Well, not yesterday! We decided that we should actually do something on a Saturday for once. So we lounged about in our dressing gowns and drank tea and did computer stuff until about ten o'clock instead, and then we went to the London Transport Museum. I've got a thing about the London Underground, you see. I think it stems from all that commuting to see Chris I did every other weekend for three and a half years.
|If I had a quid for every time I've been through this station, I'd have... at least two hundred quid|
It's not just the physical thing that is the Underground that I love, it's the design aspect of it too; the iconic roundel, the Johnston typeface and the signage. Yes, London dwellers, I'm one of those annoying people who take photos of boring stuff on the Underground. (But I try and do it in the least disruptive way possible. I'm not a fool who stands on the left hand side of escalators, I never wheel a wheely case anywhere on the system, and I always stand back and let people off the train before I get on. I respect the Underground with every fibre of my being.)
|Simple instructions that make so much sense|
|Inside the London Transport Museum, looking down on the buses, trams and trolley cars|
I do love a bit of proper old lettering. Traditional signwriting is such an insanely impressive skill and if I could travel back in time it's one of the things I'd love to have a go at. A lot of the road vehicles in the museum have beautiful hand-painted lettering.
And then there was the lettering on the Metropolitan Railway locomotive number 23:
This steam train is one of only two that survive from the original one hundred and sixteen that were made for the Metropolitan Railway, which was the world's first underground railway system. (If I had a photo of the actual train I would post it, but we were stood next to a family with a gaggle of really noisy, out-of-control kids and, to be frank, I didn't want them in my photo, so I'll have to go back and take a picture another time.)
You can sit in one of number 23's carriages which I found to be a right old thrill. It feels so olden days, and it smells of olden days too, in a good way.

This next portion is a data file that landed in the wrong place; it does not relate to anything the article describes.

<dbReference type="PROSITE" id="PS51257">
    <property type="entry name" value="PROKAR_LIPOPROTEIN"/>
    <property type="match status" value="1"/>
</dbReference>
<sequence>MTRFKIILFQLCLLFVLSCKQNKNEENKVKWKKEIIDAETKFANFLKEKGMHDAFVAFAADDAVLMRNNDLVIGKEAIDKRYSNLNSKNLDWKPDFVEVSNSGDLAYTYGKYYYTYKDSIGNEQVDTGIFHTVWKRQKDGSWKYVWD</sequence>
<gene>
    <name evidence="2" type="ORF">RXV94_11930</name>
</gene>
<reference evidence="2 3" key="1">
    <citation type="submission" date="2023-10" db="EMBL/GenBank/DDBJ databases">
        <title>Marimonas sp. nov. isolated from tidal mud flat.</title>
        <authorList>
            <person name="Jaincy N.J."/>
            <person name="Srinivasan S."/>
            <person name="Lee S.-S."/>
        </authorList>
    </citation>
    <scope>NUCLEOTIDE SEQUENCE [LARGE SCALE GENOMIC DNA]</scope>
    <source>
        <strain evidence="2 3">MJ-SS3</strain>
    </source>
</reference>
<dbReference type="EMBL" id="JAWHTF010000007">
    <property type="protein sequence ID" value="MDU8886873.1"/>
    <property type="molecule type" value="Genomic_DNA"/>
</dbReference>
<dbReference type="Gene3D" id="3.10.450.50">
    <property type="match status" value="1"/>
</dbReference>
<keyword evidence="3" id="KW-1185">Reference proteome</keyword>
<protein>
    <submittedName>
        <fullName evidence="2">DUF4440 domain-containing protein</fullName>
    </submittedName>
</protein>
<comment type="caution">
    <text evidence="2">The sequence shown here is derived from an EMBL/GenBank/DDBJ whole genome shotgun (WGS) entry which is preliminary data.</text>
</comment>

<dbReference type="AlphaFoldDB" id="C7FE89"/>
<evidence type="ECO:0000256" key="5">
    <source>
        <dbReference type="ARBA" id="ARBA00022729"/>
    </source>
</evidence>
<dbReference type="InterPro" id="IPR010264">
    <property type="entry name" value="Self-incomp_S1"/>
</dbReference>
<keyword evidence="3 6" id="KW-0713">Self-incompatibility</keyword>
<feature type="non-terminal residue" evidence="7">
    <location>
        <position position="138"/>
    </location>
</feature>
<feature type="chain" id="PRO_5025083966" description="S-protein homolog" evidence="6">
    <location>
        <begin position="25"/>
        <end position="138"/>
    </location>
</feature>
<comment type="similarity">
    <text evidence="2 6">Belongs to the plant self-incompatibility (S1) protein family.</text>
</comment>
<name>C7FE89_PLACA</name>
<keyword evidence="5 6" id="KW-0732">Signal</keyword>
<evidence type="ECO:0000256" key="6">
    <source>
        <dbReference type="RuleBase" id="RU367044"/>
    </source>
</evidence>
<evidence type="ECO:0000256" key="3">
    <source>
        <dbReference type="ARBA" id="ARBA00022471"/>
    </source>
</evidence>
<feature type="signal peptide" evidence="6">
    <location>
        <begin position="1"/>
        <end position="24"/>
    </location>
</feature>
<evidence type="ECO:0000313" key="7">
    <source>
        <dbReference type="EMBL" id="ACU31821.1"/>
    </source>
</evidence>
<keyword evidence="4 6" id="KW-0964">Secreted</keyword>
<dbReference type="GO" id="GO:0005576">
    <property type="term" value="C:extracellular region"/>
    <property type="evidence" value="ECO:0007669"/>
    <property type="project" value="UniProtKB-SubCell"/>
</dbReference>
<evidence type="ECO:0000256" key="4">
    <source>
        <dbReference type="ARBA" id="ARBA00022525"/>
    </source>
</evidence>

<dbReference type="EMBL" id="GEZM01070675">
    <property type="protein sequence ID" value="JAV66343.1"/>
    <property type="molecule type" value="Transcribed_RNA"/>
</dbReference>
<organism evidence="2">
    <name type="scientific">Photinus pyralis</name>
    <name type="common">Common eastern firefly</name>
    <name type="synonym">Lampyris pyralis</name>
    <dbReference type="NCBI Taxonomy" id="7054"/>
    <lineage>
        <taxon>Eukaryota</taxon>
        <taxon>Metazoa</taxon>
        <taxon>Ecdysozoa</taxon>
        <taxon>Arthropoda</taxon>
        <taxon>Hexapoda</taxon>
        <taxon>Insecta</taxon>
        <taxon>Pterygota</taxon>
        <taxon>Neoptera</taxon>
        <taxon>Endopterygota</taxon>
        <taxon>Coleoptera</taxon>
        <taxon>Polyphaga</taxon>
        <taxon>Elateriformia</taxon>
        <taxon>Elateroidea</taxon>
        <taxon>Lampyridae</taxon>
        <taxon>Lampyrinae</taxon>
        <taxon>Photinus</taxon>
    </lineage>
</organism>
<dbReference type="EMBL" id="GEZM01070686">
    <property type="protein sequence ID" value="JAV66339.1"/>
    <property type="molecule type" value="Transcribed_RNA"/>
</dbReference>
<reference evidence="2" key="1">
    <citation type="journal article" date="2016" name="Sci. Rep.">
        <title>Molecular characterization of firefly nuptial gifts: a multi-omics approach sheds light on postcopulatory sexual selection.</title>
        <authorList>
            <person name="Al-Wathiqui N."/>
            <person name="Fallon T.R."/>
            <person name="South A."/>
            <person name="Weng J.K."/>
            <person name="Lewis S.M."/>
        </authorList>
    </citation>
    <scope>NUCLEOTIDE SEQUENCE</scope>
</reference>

I sat in there for a couple of minutes trying to picture what it would be like to be in the carriage inside an underground tunnel. The thought of steam trains in the underground system is quite terrifying really. It made me laugh to read that when the Metropolitan Railway opened, smoking on it was forbidden.
There was also a carriage from a more modern tube train. I think it might be Q-Stock, but someone please correct me if I'm wrong.
There are posters all around the museum and right now they have an exhibition called Night Shift - London After Dark which is full of posters, photos and films about night shift workers, people using the tube to travel to theatres and cinemas, and how the tube tunnels were used as wartime shelters. I really liked this old poster that shows who uses the tube and at what time.
|"Not all Patrons are punctual"|
An added London bonus: Chris and I popped in to see my littlest sister at the restaurant she manages in Covent Garden. It was lovely to see her.
So yes, hurrah for getting off your arse on a Saturday and actually doing something with the day. Nobody said anything about Sundays, though, which would explain why at midday I'm still in my dressing gown, drinking tea and doing computer stuff. I'd better go and get dressed and do something with the day.
Have a great Sunday.